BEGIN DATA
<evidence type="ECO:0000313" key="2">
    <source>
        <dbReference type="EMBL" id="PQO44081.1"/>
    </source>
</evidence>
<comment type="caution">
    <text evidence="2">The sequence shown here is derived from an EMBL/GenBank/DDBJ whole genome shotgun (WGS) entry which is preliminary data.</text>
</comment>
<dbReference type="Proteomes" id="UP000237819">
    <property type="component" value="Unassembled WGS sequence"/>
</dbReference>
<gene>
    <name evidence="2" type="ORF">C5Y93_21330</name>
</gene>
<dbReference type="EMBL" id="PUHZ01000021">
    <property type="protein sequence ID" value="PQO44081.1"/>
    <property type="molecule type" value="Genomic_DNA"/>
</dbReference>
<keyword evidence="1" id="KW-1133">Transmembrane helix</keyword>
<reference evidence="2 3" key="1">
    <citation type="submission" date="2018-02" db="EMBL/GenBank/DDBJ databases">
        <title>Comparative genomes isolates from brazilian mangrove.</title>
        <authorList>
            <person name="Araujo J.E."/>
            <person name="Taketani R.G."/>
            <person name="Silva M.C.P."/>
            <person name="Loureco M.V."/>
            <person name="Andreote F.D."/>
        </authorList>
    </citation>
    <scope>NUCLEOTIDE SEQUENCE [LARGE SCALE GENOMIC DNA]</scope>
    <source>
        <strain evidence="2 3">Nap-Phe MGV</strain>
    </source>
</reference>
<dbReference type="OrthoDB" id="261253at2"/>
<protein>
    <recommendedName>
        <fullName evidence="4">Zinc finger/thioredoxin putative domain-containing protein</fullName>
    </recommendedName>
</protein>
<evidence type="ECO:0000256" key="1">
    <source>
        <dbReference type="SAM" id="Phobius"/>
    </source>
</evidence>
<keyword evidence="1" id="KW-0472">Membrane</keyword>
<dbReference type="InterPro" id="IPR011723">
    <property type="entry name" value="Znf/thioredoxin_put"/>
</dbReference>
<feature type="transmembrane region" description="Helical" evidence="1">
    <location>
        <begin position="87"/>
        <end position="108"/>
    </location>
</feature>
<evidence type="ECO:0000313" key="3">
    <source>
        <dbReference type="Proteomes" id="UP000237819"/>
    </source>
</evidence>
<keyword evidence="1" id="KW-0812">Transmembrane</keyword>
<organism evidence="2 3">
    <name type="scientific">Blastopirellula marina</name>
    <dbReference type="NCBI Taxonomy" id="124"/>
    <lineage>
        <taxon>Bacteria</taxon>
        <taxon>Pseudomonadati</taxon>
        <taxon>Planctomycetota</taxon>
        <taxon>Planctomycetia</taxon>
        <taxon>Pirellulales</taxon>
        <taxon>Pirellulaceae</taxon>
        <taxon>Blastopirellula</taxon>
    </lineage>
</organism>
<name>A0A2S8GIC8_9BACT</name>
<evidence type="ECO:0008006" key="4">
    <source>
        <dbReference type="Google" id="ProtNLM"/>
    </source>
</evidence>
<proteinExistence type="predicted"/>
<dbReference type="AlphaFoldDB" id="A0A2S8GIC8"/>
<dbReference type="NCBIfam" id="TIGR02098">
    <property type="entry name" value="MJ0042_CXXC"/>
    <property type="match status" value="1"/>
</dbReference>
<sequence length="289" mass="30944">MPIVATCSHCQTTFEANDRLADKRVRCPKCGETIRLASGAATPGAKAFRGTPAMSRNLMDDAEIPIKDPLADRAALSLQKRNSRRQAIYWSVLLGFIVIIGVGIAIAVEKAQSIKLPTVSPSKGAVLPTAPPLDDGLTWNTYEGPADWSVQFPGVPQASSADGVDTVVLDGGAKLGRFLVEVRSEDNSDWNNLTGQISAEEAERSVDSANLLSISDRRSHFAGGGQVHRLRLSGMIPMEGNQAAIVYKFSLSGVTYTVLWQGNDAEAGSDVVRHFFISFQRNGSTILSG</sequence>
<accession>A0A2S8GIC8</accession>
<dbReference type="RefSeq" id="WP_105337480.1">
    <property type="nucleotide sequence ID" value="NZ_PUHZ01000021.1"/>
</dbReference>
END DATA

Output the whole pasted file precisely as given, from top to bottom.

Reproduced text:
<evidence type="ECO:0000313" key="2">
    <source>
        <dbReference type="EMBL" id="PQO44081.1"/>
    </source>
</evidence>
<comment type="caution">
    <text evidence="2">The sequence shown here is derived from an EMBL/GenBank/DDBJ whole genome shotgun (WGS) entry which is preliminary data.</text>
</comment>
<dbReference type="Proteomes" id="UP000237819">
    <property type="component" value="Unassembled WGS sequence"/>
</dbReference>
<gene>
    <name evidence="2" type="ORF">C5Y93_21330</name>
</gene>
<dbReference type="EMBL" id="PUHZ01000021">
    <property type="protein sequence ID" value="PQO44081.1"/>
    <property type="molecule type" value="Genomic_DNA"/>
</dbReference>
<keyword evidence="1" id="KW-1133">Transmembrane helix</keyword>
<reference evidence="2 3" key="1">
    <citation type="submission" date="2018-02" db="EMBL/GenBank/DDBJ databases">
        <title>Comparative genomes isolates from brazilian mangrove.</title>
        <authorList>
            <person name="Araujo J.E."/>
            <person name="Taketani R.G."/>
            <person name="Silva M.C.P."/>
            <person name="Loureco M.V."/>
            <person name="Andreote F.D."/>
        </authorList>
    </citation>
    <scope>NUCLEOTIDE SEQUENCE [LARGE SCALE GENOMIC DNA]</scope>
    <source>
        <strain evidence="2 3">Nap-Phe MGV</strain>
    </source>
</reference>
<dbReference type="OrthoDB" id="261253at2"/>
<protein>
    <recommendedName>
        <fullName evidence="4">Zinc finger/thioredoxin putative domain-containing protein</fullName>
    </recommendedName>
</protein>
<evidence type="ECO:0000256" key="1">
    <source>
        <dbReference type="SAM" id="Phobius"/>
    </source>
</evidence>
<keyword evidence="1" id="KW-0472">Membrane</keyword>
<dbReference type="InterPro" id="IPR011723">
    <property type="entry name" value="Znf/thioredoxin_put"/>
</dbReference>
<feature type="transmembrane region" description="Helical" evidence="1">
    <location>
        <begin position="87"/>
        <end position="108"/>
    </location>
</feature>
<evidence type="ECO:0000313" key="3">
    <source>
        <dbReference type="Proteomes" id="UP000237819"/>
    </source>
</evidence>
<keyword evidence="1" id="KW-0812">Transmembrane</keyword>
<organism evidence="2 3">
    <name type="scientific">Blastopirellula marina</name>
    <dbReference type="NCBI Taxonomy" id="124"/>
    <lineage>
        <taxon>Bacteria</taxon>
        <taxon>Pseudomonadati</taxon>
        <taxon>Planctomycetota</taxon>
        <taxon>Planctomycetia</taxon>
        <taxon>Pirellulales</taxon>
        <taxon>Pirellulaceae</taxon>
        <taxon>Blastopirellula</taxon>
    </lineage>
</organism>
<name>A0A2S8GIC8_9BACT</name>
<evidence type="ECO:0008006" key="4">
    <source>
        <dbReference type="Google" id="ProtNLM"/>
    </source>
</evidence>
<proteinExistence type="predicted"/>
<dbReference type="AlphaFoldDB" id="A0A2S8GIC8"/>
<dbReference type="NCBIfam" id="TIGR02098">
    <property type="entry name" value="MJ0042_CXXC"/>
    <property type="match status" value="1"/>
</dbReference>
<sequence length="289" mass="30944">MPIVATCSHCQTTFEANDRLADKRVRCPKCGETIRLASGAATPGAKAFRGTPAMSRNLMDDAEIPIKDPLADRAALSLQKRNSRRQAIYWSVLLGFIVIIGVGIAIAVEKAQSIKLPTVSPSKGAVLPTAPPLDDGLTWNTYEGPADWSVQFPGVPQASSADGVDTVVLDGGAKLGRFLVEVRSEDNSDWNNLTGQISAEEAERSVDSANLLSISDRRSHFAGGGQVHRLRLSGMIPMEGNQAAIVYKFSLSGVTYTVLWQGNDAEAGSDVVRHFFISFQRNGSTILSG</sequence>
<accession>A0A2S8GIC8</accession>
<dbReference type="RefSeq" id="WP_105337480.1">
    <property type="nucleotide sequence ID" value="NZ_PUHZ01000021.1"/>
</dbReference>